Saturday, March 17, 2012

Elizabeth M. Duggan 1920 - 2010

Elizabeth Duggan with her children, husband, and the Duggan family.
Elizabeth is in the middle row, second in from the right
Elizabeth's mother Elizabeth Donoghue is middle row fourth in from the right
Her husband Peter Francis Daley is standing second in from the right
Elizabeth “Betty” (Duggan) Daley was my grandmother, fondly called Nana by her grandchildren. In contrast to my grandfather (Peter Francis Daley), who was soft spoken and quiet, Betty was generally very willing to share her opinion about life. Growing up, we always knew more about the Duggan side of my father’s family. Where the Daley origins continue to be a little mysterious, the Duggan history is more well known.

Elizabeth Duggan was the daughter of Cornelius Timothy Duggan (b. 1885) and Elizabeth M. Donoghue (b. 1886). Including my grandmother, this family contained the following children:

- Elizabeth Duggan b. 1920
- Cornelius Timothy “Buddy” Duggan b. 1922
- Joseph Duggan b. 1923
- Eleanor Duggan b. 1925
- John R. Duggan b. 1926
- Patricia Duggan b. 1926
- Mortimer Duggan b. 1927

I have at least the 1930 census showing this family, though for some reason I have not yet been able to find the 1920 census.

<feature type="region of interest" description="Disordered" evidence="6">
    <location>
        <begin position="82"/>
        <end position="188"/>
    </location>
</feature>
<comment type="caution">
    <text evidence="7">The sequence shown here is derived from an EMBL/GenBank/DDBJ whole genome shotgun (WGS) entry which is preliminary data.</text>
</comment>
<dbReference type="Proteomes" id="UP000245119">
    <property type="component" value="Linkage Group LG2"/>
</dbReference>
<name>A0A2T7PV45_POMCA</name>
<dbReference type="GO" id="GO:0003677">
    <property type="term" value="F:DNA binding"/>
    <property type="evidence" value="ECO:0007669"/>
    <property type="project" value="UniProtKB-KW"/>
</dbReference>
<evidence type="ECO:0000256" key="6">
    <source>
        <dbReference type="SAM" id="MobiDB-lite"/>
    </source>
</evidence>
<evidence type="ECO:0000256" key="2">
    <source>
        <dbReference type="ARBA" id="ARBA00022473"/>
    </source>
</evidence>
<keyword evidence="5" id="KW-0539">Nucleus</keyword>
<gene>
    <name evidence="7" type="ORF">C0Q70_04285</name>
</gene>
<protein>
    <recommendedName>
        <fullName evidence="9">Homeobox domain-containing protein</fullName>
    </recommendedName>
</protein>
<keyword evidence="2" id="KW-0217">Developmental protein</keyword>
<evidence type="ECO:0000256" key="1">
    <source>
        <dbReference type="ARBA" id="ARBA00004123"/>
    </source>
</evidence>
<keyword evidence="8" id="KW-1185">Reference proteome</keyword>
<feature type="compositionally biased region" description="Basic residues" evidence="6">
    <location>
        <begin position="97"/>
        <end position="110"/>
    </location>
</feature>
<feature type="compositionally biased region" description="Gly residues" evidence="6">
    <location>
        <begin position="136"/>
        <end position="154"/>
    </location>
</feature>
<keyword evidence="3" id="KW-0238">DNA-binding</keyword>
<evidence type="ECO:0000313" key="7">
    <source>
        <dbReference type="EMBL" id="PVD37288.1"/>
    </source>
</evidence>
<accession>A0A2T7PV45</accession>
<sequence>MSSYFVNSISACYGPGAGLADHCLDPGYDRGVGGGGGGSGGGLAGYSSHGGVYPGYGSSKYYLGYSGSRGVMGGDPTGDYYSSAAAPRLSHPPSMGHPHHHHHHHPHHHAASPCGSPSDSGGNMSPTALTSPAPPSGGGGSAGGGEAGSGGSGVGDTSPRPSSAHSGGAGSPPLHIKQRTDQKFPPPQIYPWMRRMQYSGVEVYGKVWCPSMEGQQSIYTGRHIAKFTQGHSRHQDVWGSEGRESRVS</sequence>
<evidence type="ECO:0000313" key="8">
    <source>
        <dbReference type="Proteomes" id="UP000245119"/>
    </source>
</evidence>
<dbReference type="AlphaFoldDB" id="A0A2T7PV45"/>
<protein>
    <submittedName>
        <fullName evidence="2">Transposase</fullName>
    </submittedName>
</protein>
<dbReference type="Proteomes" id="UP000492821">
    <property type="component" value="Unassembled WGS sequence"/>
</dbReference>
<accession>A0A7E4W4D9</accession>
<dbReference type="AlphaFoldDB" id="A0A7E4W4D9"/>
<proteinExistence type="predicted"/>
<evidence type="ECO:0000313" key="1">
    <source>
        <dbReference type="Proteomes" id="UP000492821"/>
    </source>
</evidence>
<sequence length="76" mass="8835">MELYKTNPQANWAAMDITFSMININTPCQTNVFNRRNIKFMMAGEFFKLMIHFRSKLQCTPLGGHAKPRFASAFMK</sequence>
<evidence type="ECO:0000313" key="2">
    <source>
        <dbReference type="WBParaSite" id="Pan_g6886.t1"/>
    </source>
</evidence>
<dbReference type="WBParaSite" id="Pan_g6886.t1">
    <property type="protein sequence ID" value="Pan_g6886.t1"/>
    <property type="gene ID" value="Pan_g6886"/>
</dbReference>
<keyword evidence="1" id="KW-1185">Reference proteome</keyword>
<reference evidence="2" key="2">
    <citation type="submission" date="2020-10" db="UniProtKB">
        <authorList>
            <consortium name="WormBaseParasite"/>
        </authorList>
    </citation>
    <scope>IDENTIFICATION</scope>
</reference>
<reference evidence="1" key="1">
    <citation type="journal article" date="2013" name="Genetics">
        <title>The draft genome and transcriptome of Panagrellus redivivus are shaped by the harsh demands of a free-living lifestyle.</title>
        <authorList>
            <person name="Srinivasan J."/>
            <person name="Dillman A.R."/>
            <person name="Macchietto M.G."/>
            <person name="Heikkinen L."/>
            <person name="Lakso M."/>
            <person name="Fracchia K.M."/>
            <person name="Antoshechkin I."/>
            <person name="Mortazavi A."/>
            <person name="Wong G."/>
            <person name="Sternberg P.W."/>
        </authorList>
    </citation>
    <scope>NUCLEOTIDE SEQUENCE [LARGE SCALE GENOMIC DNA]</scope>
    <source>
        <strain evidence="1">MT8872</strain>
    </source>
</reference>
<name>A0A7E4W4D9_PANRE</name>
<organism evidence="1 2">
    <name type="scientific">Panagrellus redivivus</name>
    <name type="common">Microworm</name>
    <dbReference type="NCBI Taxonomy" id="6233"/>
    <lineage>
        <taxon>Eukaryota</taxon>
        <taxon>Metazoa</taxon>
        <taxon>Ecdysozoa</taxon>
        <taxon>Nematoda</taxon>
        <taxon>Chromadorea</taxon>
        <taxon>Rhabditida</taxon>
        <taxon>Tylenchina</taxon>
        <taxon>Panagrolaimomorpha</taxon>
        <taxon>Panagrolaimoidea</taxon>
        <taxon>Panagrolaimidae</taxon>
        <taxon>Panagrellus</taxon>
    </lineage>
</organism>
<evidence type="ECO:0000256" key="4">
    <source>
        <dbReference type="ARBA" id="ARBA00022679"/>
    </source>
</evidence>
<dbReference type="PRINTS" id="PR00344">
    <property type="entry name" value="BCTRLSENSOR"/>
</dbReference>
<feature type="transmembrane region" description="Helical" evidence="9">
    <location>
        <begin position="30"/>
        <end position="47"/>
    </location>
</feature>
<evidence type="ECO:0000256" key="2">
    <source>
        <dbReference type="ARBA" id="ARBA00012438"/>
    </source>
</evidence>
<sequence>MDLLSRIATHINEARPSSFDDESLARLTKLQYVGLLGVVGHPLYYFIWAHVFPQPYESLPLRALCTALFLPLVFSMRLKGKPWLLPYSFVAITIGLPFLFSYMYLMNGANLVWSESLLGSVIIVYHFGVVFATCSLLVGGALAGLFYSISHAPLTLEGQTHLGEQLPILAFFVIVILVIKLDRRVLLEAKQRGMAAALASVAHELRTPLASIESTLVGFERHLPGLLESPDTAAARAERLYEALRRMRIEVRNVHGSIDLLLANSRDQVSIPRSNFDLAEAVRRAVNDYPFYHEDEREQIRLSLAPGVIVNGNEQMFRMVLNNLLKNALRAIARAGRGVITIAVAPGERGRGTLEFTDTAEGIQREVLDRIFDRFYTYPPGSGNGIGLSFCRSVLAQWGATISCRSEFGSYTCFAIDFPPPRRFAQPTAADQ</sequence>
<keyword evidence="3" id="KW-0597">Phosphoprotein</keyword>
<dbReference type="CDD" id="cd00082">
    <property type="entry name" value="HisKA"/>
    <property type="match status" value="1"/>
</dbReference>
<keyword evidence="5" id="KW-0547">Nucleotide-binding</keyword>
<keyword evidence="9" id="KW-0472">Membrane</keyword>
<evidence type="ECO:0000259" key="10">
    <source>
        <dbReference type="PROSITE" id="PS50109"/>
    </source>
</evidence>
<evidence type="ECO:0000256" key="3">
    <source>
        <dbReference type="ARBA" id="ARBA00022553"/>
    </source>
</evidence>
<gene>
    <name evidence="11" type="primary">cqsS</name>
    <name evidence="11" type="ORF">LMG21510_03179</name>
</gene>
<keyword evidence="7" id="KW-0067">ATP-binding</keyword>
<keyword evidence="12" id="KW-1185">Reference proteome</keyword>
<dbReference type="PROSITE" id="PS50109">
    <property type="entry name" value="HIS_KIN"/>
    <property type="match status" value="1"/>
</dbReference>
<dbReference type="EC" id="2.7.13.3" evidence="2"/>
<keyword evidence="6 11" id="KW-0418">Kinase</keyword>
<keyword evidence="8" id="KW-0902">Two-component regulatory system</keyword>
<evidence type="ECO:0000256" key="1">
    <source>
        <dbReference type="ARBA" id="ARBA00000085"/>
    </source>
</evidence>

Census showing my grandmother at the age of 9.
Elizabeth Duggan married Peter Francis Daley Sr. on May 2 1943 at St. Mary's Church in Waltham. Together, they had the following four children:

- Peter Francis Daley Jr b. 1944
- Patricia Daley b. 1947
- Ellen Marie Daley b. 1949
- Elaine Daley  b. 1951

When I think of my grandparents, I generally think of their dog breeding business and hobby. Both Peter and Betty ran a kennel called Conwyre Acres in Hopkinton, Ma, at which they bred and raised wire haired fox terriers. Most of her grandchildren would fondly recall, among many things, the puppies we were allowed to interact with.

Through the help of Irish relatives, I have been able to take the Duggan family back several generations, though I am still collecting records to support things I know about the family. Like the Daley family, the Duggans originated in Ireland, this time from County Cork. Again, when I travel to Ireland, Banteer Co. Cork will be among the places I spend a great deal of time exploring.

Happy St. Patrick's Day

Happy St. Patrick's Day